Partnership puts 17 employees through UM School of Journalism and New Media integrated marketing communications program
Though they’re rising stars working for Africa’s largest airline and already have impressive resumes, 17 integrated marketing communications students soon will be able to add master’s degrees from the University of Mississippi to their qualifications.
The cohort is the fruit of a partnership between the UM School of Journalism and New Media and Ethiopian Airlines. The students began the program in 2019 and have continued their studies during the pandemic, and several of them have finished their coursework.
UM Chancellor Glenn Boyce shared how this partnership and the students’ achievements are helping the university meet its mission of offering enriching and life-changing educational opportunities.
“At the University of Mississippi, we’re committed to increasing educational access and opportunities,” Boyce said in a video message of congratulations to the cohort. “We’re also committed to making sure that our students are prepared to compete in a global economy. Our collaboration with Ethiopian Airlines – and your success in the IMC online graduate program – reflect that commitment.”
The program has many benefits, said Debora Wenger, the journalism school’s interim dean. The cohort brings together seasoned professionals with their own experiences to interact with the other students in the IMC master’s program.
“They are already highly successful professionals who realize that to help their company thrive, they need to do a different kind of marketing and communication, and our IMC program is ideal for this group,” Wenger said.
“These are top executives in the largest airline in Africa. They get stationed all over the world. The exponential reach of our program through them is something we think is incredibly valuable.”
Zenebe Beyene, UM assistant professor and coordinator of international programs for the School of Journalism and New Media, and Marquita Smith, the school’s assistant dean for graduate programs, lead the program.
The partnership has provided the university with a group of enrolled students who were eager for “one of the best educations,” Beyene said. The cohort has exposed other students to their cultures and added to the diversity of the program, while gaining skills to help their company reach the next level.
Beyene is from Ethiopia. When he was a student at the naval academy there in 1990, he found himself captured by the Eritrean People’s Liberation Front and became a prisoner of war. He has deep ties to the region, which has helped the program succeed, Wenger said.
The chancellor noted that many in the cohort managed a full-time job, family obligations and the challenges of distance learning, all during a global pandemic.
“You are to be commended for your perseverance, hard work and focus, all of which led to your graduation,” Boyce said. “The invaluable insight, experience and knowledge that you have gained from the program will yield tangible outcomes for yourself, your employer and your career.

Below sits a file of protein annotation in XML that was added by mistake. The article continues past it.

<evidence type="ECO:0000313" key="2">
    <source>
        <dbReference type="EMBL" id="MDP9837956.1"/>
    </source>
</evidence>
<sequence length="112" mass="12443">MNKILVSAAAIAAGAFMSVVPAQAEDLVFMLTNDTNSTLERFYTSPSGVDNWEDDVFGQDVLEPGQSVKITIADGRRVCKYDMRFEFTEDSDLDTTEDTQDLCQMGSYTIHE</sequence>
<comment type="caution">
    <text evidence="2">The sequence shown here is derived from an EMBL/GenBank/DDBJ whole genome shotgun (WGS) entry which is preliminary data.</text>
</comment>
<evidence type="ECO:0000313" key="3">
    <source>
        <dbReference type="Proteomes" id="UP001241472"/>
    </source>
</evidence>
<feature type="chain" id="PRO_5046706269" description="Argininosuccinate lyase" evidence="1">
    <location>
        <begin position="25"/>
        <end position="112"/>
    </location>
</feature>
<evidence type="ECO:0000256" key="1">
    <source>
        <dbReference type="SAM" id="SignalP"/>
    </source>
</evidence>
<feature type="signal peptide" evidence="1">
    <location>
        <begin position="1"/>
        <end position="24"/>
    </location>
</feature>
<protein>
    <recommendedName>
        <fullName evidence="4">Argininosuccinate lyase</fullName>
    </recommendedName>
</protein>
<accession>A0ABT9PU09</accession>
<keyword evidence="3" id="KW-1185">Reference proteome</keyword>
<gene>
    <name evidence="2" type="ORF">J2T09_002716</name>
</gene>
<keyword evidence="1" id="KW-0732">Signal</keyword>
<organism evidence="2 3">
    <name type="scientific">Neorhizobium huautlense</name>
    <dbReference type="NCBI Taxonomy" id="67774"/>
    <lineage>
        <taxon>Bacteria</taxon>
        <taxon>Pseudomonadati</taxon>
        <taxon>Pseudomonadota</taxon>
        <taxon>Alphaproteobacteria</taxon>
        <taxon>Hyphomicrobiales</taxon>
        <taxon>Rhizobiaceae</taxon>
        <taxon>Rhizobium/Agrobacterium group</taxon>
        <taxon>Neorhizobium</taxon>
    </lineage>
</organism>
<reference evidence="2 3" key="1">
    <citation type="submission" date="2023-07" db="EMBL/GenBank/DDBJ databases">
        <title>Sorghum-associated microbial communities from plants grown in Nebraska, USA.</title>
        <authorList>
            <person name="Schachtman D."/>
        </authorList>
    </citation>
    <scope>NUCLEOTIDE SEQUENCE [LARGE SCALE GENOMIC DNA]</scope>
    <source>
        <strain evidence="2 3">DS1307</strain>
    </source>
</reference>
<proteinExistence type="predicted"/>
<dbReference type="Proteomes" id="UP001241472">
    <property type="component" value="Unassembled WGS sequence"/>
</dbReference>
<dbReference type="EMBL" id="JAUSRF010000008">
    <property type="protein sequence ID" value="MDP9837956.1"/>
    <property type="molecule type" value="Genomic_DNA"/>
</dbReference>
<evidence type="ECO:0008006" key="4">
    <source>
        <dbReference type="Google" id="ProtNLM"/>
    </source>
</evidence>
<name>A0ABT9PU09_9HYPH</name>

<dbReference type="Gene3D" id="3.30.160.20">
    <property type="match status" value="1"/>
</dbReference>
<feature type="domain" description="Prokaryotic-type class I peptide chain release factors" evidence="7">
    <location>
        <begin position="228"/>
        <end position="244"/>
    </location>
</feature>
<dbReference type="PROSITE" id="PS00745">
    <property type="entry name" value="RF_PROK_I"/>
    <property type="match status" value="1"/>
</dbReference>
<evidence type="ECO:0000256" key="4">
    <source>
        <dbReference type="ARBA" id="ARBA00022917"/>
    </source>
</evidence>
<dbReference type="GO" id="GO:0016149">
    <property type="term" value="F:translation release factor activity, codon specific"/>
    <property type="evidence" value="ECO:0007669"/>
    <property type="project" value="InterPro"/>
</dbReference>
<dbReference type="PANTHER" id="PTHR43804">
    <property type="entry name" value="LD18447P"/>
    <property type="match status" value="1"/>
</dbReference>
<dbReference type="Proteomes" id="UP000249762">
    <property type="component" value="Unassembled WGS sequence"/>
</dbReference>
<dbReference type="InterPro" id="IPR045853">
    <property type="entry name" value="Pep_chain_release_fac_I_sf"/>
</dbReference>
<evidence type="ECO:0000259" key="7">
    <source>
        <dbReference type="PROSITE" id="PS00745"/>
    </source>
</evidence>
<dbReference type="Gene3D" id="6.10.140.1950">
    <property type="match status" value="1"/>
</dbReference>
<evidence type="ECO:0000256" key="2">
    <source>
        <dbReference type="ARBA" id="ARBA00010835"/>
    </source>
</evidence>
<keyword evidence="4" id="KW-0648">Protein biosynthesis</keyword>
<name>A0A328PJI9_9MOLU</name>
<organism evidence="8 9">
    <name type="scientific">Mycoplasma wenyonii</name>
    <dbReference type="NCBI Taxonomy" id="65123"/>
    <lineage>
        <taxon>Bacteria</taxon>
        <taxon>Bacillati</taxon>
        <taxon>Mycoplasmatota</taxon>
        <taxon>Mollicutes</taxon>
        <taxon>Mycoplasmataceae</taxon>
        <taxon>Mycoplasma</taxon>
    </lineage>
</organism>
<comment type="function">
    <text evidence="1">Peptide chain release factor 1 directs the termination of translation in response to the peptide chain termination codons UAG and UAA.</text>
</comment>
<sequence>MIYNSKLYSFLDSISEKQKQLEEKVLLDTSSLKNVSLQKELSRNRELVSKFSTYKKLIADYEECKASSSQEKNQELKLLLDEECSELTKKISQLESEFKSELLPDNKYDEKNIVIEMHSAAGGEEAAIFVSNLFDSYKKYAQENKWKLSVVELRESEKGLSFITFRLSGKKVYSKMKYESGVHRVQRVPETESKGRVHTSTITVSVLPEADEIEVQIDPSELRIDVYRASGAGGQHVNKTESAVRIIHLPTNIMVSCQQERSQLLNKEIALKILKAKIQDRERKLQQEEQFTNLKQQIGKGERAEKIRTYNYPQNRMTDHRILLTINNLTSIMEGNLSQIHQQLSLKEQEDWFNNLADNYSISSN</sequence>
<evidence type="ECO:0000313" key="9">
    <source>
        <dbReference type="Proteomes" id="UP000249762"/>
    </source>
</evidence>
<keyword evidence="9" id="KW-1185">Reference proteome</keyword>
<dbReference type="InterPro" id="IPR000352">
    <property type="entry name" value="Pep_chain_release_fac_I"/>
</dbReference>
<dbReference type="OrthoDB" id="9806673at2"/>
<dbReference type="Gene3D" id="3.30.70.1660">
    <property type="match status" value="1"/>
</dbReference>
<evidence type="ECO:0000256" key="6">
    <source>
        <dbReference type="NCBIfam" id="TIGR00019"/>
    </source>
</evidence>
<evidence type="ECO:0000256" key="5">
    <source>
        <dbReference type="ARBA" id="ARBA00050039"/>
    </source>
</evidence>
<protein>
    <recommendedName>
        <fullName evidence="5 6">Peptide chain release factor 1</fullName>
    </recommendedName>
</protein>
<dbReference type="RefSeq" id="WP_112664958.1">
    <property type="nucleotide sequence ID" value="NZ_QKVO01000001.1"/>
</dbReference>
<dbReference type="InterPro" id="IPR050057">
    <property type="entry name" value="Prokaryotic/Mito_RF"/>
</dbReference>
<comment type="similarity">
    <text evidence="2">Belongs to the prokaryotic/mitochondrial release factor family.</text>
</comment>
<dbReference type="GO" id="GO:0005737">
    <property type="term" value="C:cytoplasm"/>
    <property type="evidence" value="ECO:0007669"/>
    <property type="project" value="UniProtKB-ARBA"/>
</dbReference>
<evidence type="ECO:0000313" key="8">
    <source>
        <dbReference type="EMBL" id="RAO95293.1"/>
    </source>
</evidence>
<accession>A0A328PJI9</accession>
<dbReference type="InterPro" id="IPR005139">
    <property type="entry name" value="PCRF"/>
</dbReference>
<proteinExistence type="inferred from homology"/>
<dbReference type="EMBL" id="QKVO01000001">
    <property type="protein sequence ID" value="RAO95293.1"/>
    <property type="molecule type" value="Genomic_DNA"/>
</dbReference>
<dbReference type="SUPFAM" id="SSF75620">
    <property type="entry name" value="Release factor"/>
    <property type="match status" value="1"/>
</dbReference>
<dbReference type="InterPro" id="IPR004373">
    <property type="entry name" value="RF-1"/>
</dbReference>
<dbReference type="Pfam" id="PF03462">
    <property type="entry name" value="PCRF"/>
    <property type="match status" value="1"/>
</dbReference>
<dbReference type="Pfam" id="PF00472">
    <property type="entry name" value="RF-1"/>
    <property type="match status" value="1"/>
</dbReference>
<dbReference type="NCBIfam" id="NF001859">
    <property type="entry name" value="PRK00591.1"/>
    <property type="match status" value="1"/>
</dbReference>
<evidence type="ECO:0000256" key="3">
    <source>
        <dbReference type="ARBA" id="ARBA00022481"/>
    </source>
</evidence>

“The skills you have acquired will enable you to take Ethiopian Airlines to the next level.”
Samson Arega, the airline’s area manager for Canada, is among those who have completed the program. He said it has given him greater confidence in his academic prowess and also in his ability to move into positions of leadership.
Since enrolling, he’s helped his company through the COVID-19 pandemic, which caused business to decline severely.
“You can easily imagine how challenging it was with the existing new company responsibility, and being a dad of two little boys who need a lot of their parents’ cuddling, and at the same time, pursuing my studies at Ole Miss,” Arega said. “So, I had to develop new skills to manage multiple tasks at once, and now I know how persistence, passion and hard work pays off.”
Tadesse Tilahun, who lives in Addis Adaba, Ethiopia, has been with the airline for 20 years. He said he was initially unsure what he would gain from the program, but after a few classes, he clearly saw its potential to help anyone working in sales or marketing.
“I became highly interested and enjoyed all the readings and exercises,” Tilahun said. “The knowledge I gained from the program and the ideas and experiences shared with my classmates gave me the confidence to work as an IMC professional, which I hope will be applicable in my job.”
Tilahun said he came away impressed with the breadth of the skills he has mastered.
“I never expected that I would be able to get this much practical knowledge from the program,” he said. “The program gave me a number of opportunities to grow and explore my skills.
“I really enjoyed the two years in the program and I have done my level best to benefit the most out of it.”
Zebiba Miftah, the airline’s manager of group advertising and sales promotion based at Bole International Airport in Addis Ababa, just completed her studies. She said she understands that she must read constantly to stay on top of ever-changing market trends and always be aware of the needs of her target audience, while having a good handle on the relationship her brand has to its customers and the media.
She has seen her value to her company grow, she said.
“It has been quite an experience for me to see as the knowledge and insights gathered from each course added value to my daily activities and decision-making process,” Miftah said. “Now, I can contribute to the organization I am in or anywhere in the field of marketing with the knowledge and insight from the master’s program.
“I feel like a marketing expert, and it is a great feeling.”Africa, best communications programs, best IMC programs, best journalism programs, best marketing programs, Ethiopia, Ethiopian Airlines, featured, School of Journalism and New Media, University of Mississippi